The Fly Manufacturing Company in Shelbyville, which operated from 1916 to 1985, is representative of many other small textile mills that once were commonplace in Tennessee's small towns and county seats. Like many small southern towns, Shelbyville's economy benefited from increased industrial development in the early decades of the twentieth century. In addition to large industries such as Musgrave Pencil Company, Empire Pencil Company, and the Shelbyville Mills, the town contained a number of small manufacturing outfits that competed for contracts in the textile market. Often founded by individual entrepreneurs, these small mills provided local residents with employment and boosted the town's economy.
One such successful entrepreneur was Joel Orval Fly, who moved to Shelbyville in 1915 after accumulating capital while managing an overall factory for J. S. Reeves and Company in Clarksville. After operating two small textile factories, Fly commissioned John Morgan Raney in 1925 to construct a two-story, 75-by-125-foot industrial building, which was completed in 1927. The following year Fly hired seventy-five employees to operate his shirt manufacturing department. In addition to selling finished goods to large corporations such as Sears-Roebuck and Montgomery-Ward, Fly also sold his products to local stores. The diversity of contracts enabled Fly to employ workers from Shelbyville and neighboring communities throughout the Great Depression. In order to prevent the exodus of employees to other towns in search of work, Fly rotated work schedules to provide all employees with at least two to three days of work per week. During World War II Fly obtained a contract to produce pants, jackets, and fatigues for the U.S. Army.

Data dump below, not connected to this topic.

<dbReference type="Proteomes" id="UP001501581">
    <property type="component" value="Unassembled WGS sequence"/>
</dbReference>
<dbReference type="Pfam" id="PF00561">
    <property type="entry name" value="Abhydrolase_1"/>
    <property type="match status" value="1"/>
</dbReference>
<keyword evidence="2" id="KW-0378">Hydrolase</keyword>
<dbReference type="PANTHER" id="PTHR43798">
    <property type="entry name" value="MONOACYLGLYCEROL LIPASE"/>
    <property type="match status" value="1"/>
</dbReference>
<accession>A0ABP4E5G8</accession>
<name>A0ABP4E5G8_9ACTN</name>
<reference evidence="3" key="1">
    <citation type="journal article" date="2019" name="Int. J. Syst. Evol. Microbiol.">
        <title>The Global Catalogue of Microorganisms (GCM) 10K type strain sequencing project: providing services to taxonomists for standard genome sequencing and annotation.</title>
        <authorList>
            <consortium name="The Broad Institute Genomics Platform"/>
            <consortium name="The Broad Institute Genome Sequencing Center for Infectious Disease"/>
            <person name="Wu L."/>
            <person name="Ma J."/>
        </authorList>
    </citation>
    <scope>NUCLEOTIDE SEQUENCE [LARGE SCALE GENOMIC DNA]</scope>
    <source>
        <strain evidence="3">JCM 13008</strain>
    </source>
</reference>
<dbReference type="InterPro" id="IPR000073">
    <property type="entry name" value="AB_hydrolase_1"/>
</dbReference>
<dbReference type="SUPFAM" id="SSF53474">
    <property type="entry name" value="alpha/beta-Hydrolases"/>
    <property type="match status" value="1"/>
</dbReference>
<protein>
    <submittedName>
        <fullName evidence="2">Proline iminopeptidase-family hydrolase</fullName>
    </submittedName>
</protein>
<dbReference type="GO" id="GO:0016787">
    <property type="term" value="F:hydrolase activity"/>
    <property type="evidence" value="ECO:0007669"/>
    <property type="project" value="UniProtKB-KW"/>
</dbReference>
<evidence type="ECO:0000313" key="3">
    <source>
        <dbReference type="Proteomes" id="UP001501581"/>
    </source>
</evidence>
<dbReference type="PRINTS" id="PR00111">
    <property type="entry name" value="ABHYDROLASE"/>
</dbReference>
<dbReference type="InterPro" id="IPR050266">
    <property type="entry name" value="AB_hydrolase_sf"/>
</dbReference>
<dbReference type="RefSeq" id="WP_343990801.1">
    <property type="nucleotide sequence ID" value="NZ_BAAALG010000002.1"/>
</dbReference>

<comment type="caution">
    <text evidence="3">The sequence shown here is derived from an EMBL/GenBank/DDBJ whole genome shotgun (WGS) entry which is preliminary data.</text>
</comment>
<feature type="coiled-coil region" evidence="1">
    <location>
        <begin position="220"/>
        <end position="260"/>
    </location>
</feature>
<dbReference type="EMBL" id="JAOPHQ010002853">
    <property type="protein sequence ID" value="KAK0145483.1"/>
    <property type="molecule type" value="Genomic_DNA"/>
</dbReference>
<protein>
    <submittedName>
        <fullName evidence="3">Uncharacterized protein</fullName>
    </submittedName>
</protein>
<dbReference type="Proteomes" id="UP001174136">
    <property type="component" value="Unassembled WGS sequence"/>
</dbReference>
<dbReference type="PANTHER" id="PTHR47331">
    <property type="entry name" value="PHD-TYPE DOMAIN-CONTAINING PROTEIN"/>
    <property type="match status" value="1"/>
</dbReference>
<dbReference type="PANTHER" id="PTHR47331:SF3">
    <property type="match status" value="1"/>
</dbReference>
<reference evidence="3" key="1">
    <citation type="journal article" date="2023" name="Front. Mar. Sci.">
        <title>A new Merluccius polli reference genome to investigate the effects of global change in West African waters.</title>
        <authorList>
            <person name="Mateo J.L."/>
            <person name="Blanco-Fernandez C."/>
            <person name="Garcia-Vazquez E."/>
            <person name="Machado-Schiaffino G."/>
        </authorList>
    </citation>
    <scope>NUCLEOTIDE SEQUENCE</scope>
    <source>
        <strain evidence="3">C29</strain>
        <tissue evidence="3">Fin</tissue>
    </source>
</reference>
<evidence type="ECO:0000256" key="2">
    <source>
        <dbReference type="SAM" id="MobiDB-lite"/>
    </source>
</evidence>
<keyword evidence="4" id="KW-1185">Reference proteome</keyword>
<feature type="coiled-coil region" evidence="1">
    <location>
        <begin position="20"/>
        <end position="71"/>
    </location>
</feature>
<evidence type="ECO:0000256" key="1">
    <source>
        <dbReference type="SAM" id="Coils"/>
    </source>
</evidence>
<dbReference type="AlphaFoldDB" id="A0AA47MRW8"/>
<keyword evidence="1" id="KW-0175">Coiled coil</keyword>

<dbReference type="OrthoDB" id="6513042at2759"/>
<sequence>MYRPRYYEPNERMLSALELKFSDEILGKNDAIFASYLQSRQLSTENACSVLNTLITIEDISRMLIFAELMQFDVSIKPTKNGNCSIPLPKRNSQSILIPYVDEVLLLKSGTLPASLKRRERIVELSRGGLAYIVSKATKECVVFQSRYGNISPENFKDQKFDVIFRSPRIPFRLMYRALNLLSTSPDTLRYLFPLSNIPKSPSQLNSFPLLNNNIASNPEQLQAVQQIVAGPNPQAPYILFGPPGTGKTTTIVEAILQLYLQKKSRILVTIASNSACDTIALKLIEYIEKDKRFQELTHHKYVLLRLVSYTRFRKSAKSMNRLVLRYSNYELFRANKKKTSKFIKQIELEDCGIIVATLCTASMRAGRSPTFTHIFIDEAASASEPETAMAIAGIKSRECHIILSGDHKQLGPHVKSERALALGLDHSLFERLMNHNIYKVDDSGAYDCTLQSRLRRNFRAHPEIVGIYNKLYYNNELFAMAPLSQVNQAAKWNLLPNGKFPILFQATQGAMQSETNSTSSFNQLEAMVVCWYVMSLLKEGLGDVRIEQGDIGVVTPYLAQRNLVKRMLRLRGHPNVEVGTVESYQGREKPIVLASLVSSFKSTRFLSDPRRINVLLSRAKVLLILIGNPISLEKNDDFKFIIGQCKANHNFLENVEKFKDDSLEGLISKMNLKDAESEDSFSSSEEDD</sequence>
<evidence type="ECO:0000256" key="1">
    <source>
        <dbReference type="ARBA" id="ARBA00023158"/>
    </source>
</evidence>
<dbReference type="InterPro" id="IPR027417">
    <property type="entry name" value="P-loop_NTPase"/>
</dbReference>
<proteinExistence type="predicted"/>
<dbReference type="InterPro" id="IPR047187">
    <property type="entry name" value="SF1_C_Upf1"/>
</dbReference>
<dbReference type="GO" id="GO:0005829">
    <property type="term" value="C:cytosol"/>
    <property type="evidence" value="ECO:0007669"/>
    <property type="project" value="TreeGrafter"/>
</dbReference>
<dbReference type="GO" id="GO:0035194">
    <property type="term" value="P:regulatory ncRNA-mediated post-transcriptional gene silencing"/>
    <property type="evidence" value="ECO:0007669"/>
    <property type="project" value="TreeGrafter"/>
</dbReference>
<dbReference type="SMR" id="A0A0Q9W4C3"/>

After the war, the Fly Manufacturing Company continued to thrive as an independent textile manufacturer until Fly's death in 1960. In 1972, in the face of an increasingly competitive apparel market, the company was sold to Bayly Corporation, a Denver-based garment manufacturer, and transformed into a southeastern distribution center. Eight years later, a stockholding dispute within Bayly led to the sale of the plant to Woodway Corporation and the resumption of garment production in the historic building. In 1985, following a severe decline in business, Woodway Corporation ceased operations in the Fly Manufacturing Company Building.
After a decade of neglect, the historic building was listed in the National Register of Historic Places as a significant part of Shelbyville's industrial heritage. The Bedford County Arts Council has restored the building as a cultural arts center.